Boeing / Eric Shindelbower
This proposed MQ-25 unmanned aircraft system completed engine runs in December 2017 before the start of “deck handling” demonstrations, the developer noted.

Boeing Completes Synchronized UAV Flight Tests

Aug. 20, 2018
On-board command and control system automatically perceives, processes, and reacts in coordination with other unmanned vehicles.

Boeing reported success with its first "suite" of synchronized unmanned aerial vehicle (UAV) flight tests, completed recently in Australia, using new on-board autonomous command and control technology. As summarized by the aerospace OEM, the on-board command and control system “automatically perceives, processes, and reacts in coordination with other unmanned vehicles."

The tests involved five UAV test beds outfitted with Boeing’s new on-board system safely, which together completed in-air programmed missions with no input from a human pilot.

The aerospace OEM has a various UAV (or “drone) technologies in development, including the MQ-25 unveiled late in 2017; an electric, vertical takeoff -takeoff-and-landing (eVTOL) cargo air vehicle (CAV) prototype, for payloads up to 500 lbs.; and ScanEagle, an autonomous UAV, developed and built by Boeing subsidiary Insitu Inc., and based on a miniature robotic aircraft developed for the commercial fishing industry. Boeing recently committed to develop the Boeing Aerospace & Autonomy Center at the Massachusetts Institute of Technology, under the aegis of the new Boeing NeXt R&D-focused subsidiary.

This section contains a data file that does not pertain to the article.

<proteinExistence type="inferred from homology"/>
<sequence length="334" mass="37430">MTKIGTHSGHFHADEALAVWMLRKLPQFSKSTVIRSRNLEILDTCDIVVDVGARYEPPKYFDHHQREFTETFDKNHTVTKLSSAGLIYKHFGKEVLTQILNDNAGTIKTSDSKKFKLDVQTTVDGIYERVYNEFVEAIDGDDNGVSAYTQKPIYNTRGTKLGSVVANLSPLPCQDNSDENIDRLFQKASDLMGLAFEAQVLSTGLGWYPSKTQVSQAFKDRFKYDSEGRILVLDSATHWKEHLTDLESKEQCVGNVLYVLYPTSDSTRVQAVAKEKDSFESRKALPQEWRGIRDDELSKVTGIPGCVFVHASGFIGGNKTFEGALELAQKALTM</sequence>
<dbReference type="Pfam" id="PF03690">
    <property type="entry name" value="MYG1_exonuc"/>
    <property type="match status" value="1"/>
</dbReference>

According to Boeing, the synchronized flight test followed the establishment of its largest company’s largest international autonomous systems development program, in Queensland, Australia, last February.

“What we’ve created here in Australia has the potential to transform the use of unmanned vehicles for civil, commercial, and defense applications – whether that be in the air, on the ground or out at sea,” according to Shane Arnott, director of Boeing Phantom Works International.

“By safely teaming unmanned systems with human operated systems, we keep people away from dull, dirty, and dangerous tasks so they can focus on activities that machines can’t or shouldn’t do,” Arnott added.

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